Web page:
MEDIAWATCH #1: South Korea

Over the last year, I have been fortunate to visit 10 different countries on business.
The experience and learnings I captured during each trip are tremendously valuable.
I have been writing specific work reports, and I have also decided to share broader observations about each market.

This is my media watch, starting with South Korea where I am spending the week.
I will then backfill with India, Brasil, Singapore, Indonesia, Mexico, Australia, France..

  • Population: 49.3 Million
  • Internet penetration: 85.3%

Skorea population and internet metrics

  • Media Spend:  Mobile ad spend is said to account for 10-15% of total ad spend in 2015 and as much as 29% by 2019.
    IPTV & Mobile represent the strongest growth. This demonstrates the power of fast mobile network accessible anywhere (when everyone watches mobile on their phone in the subway: commute time is the new prime time).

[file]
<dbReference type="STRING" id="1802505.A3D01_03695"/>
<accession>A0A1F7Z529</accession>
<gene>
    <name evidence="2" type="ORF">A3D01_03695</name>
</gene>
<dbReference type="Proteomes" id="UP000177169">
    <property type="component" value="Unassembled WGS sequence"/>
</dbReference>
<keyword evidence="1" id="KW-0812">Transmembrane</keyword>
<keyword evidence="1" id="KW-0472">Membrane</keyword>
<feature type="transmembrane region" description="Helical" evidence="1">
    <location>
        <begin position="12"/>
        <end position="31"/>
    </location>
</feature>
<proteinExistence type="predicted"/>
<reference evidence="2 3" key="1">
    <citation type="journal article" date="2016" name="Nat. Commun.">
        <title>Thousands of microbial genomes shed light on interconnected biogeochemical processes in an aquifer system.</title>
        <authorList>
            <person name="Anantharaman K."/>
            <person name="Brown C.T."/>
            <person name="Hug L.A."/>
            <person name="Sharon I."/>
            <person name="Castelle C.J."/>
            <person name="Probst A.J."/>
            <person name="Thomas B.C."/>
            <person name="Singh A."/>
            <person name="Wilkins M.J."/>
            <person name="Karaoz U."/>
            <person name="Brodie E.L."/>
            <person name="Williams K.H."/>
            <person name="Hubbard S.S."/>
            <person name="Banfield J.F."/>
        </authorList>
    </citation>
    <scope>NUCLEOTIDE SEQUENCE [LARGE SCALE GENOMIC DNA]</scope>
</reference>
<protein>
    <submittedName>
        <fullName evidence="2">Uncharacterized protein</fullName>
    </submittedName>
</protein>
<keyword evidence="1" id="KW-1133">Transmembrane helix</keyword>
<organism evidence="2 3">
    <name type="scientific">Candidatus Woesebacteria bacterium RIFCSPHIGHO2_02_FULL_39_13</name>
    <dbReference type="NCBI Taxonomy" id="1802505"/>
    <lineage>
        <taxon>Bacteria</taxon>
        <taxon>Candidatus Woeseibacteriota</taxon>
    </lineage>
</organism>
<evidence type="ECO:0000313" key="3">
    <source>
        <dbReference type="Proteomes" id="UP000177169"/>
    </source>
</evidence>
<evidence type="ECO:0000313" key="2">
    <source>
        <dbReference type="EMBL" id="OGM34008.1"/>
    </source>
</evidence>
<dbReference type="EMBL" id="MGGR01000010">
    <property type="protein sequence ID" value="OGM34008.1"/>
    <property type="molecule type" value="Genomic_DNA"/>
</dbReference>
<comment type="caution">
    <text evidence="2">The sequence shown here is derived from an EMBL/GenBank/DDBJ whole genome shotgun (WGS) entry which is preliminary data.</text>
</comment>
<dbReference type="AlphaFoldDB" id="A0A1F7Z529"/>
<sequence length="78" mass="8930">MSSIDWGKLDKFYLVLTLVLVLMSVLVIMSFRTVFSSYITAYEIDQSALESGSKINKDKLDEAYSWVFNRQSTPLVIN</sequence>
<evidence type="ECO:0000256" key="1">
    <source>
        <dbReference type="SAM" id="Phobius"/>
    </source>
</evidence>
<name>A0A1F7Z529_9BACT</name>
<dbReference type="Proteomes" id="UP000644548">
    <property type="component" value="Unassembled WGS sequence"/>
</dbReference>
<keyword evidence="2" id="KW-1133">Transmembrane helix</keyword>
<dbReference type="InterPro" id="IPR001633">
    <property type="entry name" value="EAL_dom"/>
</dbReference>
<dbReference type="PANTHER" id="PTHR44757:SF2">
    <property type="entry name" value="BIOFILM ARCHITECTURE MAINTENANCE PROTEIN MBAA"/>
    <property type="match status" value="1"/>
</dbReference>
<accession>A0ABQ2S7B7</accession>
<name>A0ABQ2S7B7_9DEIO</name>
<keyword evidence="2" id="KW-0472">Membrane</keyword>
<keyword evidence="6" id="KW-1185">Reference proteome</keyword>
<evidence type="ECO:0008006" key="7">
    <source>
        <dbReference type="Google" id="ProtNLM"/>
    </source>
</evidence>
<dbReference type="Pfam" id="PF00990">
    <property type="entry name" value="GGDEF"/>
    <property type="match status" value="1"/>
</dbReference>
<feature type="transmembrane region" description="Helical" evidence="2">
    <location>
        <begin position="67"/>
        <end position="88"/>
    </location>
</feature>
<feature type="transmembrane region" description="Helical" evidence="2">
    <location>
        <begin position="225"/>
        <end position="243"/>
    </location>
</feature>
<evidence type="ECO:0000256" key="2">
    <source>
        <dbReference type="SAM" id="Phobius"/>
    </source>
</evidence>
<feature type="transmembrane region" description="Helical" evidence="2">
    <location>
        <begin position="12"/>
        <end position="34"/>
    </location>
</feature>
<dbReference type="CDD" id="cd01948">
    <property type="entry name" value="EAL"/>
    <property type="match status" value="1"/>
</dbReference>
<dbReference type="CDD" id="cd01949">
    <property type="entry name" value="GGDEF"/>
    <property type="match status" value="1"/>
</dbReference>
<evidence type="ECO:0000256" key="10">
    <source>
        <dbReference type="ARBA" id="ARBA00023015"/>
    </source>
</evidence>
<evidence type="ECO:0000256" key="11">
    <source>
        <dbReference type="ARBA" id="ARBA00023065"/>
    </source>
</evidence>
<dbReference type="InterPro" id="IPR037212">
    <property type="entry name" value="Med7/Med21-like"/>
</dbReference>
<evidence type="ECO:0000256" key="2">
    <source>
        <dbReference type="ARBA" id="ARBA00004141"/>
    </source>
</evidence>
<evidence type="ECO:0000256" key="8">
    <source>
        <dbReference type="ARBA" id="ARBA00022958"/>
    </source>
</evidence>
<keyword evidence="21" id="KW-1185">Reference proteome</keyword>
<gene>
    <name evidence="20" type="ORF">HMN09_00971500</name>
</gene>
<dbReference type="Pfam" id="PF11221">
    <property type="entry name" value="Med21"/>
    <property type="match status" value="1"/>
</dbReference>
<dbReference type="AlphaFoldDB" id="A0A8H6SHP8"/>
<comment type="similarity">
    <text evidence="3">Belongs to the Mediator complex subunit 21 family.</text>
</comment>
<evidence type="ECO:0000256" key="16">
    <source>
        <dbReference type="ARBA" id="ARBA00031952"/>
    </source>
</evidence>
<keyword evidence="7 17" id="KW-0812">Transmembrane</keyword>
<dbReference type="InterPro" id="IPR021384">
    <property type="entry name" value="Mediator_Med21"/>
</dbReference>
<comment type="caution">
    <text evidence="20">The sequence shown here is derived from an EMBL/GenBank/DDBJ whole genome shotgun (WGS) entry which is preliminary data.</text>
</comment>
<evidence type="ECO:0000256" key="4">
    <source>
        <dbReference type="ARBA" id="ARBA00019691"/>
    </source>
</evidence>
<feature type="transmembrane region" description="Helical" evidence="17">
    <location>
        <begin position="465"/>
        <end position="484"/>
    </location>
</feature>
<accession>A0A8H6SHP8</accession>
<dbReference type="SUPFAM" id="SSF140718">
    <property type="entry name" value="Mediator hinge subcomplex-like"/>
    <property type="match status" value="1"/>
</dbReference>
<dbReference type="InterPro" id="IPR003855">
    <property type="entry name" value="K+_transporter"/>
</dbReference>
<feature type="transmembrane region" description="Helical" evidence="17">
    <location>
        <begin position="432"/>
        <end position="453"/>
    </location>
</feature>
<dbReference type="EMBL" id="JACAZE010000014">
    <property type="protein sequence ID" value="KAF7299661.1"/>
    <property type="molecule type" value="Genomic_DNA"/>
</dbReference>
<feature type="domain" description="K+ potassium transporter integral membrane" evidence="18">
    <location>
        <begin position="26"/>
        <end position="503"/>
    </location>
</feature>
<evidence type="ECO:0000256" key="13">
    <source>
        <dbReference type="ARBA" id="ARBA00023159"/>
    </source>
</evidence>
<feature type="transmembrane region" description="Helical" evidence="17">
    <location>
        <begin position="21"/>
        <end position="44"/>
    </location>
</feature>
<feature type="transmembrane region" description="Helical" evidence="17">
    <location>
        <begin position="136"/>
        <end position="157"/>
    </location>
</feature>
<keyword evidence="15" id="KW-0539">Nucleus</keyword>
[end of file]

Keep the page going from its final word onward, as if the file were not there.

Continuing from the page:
S Korea spend by media

  • Mobile leaders: Google and Facebook are strongly represented, yet they are being crushed by the regional giants Daum Kakao and Naver.

S Korea mobile apps used

  • Opportunities for international companies: South Korea is well connected and extremely competitive. The lessons learnt by observing the dynamics can be very valuable (Kakao’s vertical integration is fascinating. Although described as a messaging service it also offers e commerce, content curation, taxi services…).
    South Korea is a great benchmark.
  • Barriers for international companies: Language.
  • Personal observation: This is the most competitive market I have ever seen with local player being extremely advance + vertical integration like nowhere else.
  • Fun fact: #KPOP is everywhere.
      • Travel tips: Traveling to Korea is like stepping into the future.

Marie Sornin

Do you believe in magic?